Robert Blore, Senior (to 1820), and Robert Blore, Junior (d.1838), of Piccadilly
Monument by Robert Blore of Piccadilly.
There were two Robert Blores, mason sculptors, whose firm in Piccadilly produced a goodly number of funereal monuments across England, dating from the late 18th Century through to the mid-1830s. The works of the firm are generally signed R. Blore, or R. Blore and Son, without any distinction between the works of the two partners, but the younger one seems not to have been the son of the elder, but of a certain Henry Blore.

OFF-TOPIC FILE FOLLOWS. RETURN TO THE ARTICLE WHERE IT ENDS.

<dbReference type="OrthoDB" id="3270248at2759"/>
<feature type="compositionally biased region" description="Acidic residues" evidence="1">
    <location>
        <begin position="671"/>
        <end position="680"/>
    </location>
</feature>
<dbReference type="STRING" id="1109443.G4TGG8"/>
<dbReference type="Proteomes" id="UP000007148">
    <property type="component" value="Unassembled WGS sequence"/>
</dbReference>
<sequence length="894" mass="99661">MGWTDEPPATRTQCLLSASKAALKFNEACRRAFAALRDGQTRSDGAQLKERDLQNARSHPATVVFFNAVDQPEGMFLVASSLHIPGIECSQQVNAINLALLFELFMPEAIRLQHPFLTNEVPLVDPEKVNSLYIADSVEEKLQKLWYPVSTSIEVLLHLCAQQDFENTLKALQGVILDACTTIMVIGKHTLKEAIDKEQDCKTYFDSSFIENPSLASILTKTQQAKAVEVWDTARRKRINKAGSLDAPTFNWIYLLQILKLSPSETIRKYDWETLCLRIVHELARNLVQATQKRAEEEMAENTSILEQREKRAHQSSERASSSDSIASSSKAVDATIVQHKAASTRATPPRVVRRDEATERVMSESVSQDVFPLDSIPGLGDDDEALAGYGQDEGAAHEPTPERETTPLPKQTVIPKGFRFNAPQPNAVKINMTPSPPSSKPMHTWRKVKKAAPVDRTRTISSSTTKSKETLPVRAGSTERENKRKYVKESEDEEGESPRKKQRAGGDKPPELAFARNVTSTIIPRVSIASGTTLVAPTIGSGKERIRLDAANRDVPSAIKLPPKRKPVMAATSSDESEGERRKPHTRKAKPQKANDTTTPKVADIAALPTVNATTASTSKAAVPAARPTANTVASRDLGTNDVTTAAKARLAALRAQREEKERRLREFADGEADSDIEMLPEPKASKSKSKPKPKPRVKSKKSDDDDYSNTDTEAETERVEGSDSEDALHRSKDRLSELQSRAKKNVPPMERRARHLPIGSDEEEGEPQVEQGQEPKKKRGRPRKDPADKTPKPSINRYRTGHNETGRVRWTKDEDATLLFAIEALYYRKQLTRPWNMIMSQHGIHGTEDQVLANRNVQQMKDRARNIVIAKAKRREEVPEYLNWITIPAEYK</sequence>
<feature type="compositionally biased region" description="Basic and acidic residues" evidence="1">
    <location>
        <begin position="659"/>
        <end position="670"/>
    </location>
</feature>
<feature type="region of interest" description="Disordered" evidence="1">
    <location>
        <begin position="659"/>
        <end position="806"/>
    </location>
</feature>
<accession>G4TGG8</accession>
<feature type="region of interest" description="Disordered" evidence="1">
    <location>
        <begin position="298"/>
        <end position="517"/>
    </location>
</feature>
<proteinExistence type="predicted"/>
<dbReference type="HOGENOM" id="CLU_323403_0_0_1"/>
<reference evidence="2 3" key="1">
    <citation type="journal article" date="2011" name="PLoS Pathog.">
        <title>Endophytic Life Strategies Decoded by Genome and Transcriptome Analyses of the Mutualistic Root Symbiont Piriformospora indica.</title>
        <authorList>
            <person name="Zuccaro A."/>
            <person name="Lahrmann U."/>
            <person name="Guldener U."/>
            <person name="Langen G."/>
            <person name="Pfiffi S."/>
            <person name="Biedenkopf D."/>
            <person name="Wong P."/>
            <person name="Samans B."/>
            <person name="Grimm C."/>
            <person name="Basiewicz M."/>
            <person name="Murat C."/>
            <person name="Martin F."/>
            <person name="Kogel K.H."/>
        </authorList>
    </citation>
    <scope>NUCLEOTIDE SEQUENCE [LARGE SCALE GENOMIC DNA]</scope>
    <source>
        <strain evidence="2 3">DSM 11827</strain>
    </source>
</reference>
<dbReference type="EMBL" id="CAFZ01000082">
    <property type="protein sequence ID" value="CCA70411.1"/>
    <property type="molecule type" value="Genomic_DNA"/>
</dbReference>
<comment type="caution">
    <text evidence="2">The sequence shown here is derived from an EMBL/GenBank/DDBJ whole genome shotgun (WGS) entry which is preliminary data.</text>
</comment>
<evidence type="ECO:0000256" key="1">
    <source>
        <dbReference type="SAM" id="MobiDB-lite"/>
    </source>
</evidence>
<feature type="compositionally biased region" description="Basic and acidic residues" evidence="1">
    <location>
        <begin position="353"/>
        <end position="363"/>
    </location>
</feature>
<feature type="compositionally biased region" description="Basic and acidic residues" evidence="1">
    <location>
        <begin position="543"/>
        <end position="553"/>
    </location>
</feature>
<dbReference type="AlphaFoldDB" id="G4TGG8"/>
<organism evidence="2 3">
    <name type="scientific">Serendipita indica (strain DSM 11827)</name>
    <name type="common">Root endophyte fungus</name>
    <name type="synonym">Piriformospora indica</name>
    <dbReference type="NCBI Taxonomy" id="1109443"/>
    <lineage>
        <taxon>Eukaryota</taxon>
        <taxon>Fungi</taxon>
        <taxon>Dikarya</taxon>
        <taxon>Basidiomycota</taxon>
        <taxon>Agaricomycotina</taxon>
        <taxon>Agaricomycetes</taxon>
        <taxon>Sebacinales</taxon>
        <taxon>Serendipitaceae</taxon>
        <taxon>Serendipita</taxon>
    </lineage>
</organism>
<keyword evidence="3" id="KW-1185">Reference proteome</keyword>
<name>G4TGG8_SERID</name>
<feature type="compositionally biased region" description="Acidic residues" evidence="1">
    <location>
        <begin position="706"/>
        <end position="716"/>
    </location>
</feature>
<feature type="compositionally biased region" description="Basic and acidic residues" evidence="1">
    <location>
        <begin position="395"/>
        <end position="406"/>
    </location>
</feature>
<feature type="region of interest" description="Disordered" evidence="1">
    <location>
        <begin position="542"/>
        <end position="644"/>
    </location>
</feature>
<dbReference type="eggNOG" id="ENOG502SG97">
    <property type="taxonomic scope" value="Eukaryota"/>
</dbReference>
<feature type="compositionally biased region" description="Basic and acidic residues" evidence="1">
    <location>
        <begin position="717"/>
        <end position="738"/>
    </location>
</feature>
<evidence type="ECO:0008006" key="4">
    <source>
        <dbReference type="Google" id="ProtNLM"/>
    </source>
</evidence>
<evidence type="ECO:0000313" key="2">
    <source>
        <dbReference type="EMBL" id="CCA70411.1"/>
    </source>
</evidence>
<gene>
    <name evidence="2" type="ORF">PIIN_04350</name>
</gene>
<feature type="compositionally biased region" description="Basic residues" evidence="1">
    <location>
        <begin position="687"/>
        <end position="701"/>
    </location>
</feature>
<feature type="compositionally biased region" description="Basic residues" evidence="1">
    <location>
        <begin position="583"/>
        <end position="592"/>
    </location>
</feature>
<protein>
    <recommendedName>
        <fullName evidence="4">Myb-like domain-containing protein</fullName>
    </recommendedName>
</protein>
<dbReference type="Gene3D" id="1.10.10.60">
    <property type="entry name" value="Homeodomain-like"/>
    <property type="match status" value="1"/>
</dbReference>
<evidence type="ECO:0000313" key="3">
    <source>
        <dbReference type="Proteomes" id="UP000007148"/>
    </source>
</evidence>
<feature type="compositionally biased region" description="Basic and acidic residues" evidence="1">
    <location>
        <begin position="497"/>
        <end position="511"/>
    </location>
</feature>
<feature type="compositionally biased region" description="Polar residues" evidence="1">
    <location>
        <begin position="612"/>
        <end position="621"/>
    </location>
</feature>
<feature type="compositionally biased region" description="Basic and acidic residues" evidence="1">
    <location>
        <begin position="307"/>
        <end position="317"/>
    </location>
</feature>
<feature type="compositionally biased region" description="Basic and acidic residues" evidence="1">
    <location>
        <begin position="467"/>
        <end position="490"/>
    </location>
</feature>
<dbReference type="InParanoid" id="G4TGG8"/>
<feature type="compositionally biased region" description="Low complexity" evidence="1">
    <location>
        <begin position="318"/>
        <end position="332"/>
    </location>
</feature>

The splendid Mr Gunnis says that the Blores’ monuments ‘were always well carved, but the designs dull and uninteresting’, but I think this is a little unfair. There is a mourning girl panel at Bedfont Church in west London. The monument to the Revd. Edward Lockwood in St Peter’s Church, Northampton, places conventional motifs of an open Bible, coats of arms and a cross in an unconventional composition (see picture at top of page), and in Petersfield, Hampshire there is a signed monument by the firm to Charlotte Hoper which has a curvy pediment depicting a high relief group of a draped pot and two cherubs – this website tends to curl its lip at cherubs, and the Blore pair are indeed horrid little things, but hardly dull. In London, St Mary Abbots in Kensington has among its large collection of early 19th Century panels one by Blore, to Thomas Chase (d.1818), which may reasonably be classed at the modest, or dull end of the spectrum; we should also certainly note the almost identical pair of panels in St John’s Wood Church, to George Cherry, (d.1813), and his wife Martha Maria Cherry (d.1819), the latter of which is signed by Blore, Piccadilly; and another slight work is the Eliza Coghlan panel in St Mary Paddington Green. In St Paul’s is the firm’s monument to John Wasdale, which I have not seen, and outside London, as well as in Parish churches, examples of the Blores’ work may be found in Winchester and Chester Cathedrals.